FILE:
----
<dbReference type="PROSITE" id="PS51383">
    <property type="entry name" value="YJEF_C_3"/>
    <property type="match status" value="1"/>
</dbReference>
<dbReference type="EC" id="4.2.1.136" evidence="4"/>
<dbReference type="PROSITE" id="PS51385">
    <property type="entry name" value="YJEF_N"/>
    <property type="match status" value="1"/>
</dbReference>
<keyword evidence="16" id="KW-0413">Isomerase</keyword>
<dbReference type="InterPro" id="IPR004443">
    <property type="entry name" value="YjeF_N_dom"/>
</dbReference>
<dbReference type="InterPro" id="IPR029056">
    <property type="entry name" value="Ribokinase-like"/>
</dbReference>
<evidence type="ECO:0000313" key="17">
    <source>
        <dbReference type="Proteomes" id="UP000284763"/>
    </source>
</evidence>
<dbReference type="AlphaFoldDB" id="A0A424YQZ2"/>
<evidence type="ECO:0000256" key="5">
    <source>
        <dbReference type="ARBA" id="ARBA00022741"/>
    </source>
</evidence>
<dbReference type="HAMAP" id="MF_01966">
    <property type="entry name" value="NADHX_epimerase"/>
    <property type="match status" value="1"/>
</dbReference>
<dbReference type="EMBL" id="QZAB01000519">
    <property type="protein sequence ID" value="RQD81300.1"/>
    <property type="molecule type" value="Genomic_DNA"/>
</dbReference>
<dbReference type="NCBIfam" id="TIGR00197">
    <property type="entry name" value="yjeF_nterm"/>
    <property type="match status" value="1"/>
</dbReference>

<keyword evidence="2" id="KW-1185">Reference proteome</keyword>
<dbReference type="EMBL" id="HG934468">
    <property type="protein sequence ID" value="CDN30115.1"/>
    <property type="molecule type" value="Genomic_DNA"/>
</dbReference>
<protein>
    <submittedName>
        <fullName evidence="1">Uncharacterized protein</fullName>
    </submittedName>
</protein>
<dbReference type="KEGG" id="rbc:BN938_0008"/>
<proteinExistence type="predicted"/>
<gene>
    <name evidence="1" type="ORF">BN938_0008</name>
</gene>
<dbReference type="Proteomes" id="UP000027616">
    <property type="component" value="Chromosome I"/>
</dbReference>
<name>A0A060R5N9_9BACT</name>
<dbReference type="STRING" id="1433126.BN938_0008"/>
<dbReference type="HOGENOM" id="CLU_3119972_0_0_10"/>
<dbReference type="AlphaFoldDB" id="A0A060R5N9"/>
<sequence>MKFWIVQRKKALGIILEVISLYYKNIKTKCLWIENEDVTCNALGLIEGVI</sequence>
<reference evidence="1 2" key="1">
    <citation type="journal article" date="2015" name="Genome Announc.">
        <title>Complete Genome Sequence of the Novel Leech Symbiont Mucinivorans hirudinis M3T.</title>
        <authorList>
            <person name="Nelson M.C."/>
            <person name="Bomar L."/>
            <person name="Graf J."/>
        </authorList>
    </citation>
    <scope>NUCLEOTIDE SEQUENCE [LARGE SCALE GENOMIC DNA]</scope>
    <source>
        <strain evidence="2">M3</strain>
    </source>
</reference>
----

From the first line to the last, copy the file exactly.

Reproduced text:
<dbReference type="PROSITE" id="PS51383">
    <property type="entry name" value="YJEF_C_3"/>
    <property type="match status" value="1"/>
</dbReference>
<dbReference type="EC" id="4.2.1.136" evidence="4"/>
<dbReference type="PROSITE" id="PS51385">
    <property type="entry name" value="YJEF_N"/>
    <property type="match status" value="1"/>
</dbReference>
<keyword evidence="16" id="KW-0413">Isomerase</keyword>
<dbReference type="InterPro" id="IPR004443">
    <property type="entry name" value="YjeF_N_dom"/>
</dbReference>
<dbReference type="InterPro" id="IPR029056">
    <property type="entry name" value="Ribokinase-like"/>
</dbReference>
<evidence type="ECO:0000313" key="17">
    <source>
        <dbReference type="Proteomes" id="UP000284763"/>
    </source>
</evidence>
<dbReference type="AlphaFoldDB" id="A0A424YQZ2"/>
<evidence type="ECO:0000256" key="5">
    <source>
        <dbReference type="ARBA" id="ARBA00022741"/>
    </source>
</evidence>
<dbReference type="HAMAP" id="MF_01966">
    <property type="entry name" value="NADHX_epimerase"/>
    <property type="match status" value="1"/>
</dbReference>
<dbReference type="EMBL" id="QZAB01000519">
    <property type="protein sequence ID" value="RQD81300.1"/>
    <property type="molecule type" value="Genomic_DNA"/>
</dbReference>
<dbReference type="NCBIfam" id="TIGR00197">
    <property type="entry name" value="yjeF_nterm"/>
    <property type="match status" value="1"/>
</dbReference>

<keyword evidence="2" id="KW-1185">Reference proteome</keyword>
<dbReference type="EMBL" id="HG934468">
    <property type="protein sequence ID" value="CDN30115.1"/>
    <property type="molecule type" value="Genomic_DNA"/>
</dbReference>
<protein>
    <submittedName>
        <fullName evidence="1">Uncharacterized protein</fullName>
    </submittedName>
</protein>
<dbReference type="KEGG" id="rbc:BN938_0008"/>
<proteinExistence type="predicted"/>
<gene>
    <name evidence="1" type="ORF">BN938_0008</name>
</gene>
<dbReference type="Proteomes" id="UP000027616">
    <property type="component" value="Chromosome I"/>
</dbReference>
<name>A0A060R5N9_9BACT</name>
<dbReference type="STRING" id="1433126.BN938_0008"/>
<dbReference type="HOGENOM" id="CLU_3119972_0_0_10"/>
<dbReference type="AlphaFoldDB" id="A0A060R5N9"/>
<sequence>MKFWIVQRKKALGIILEVISLYYKNIKTKCLWIENEDVTCNALGLIEGVI</sequence>
<reference evidence="1 2" key="1">
    <citation type="journal article" date="2015" name="Genome Announc.">
        <title>Complete Genome Sequence of the Novel Leech Symbiont Mucinivorans hirudinis M3T.</title>
        <authorList>
            <person name="Nelson M.C."/>
            <person name="Bomar L."/>
            <person name="Graf J."/>
        </authorList>
    </citation>
    <scope>NUCLEOTIDE SEQUENCE [LARGE SCALE GENOMIC DNA]</scope>
    <source>
        <strain evidence="2">M3</strain>
    </source>
</reference>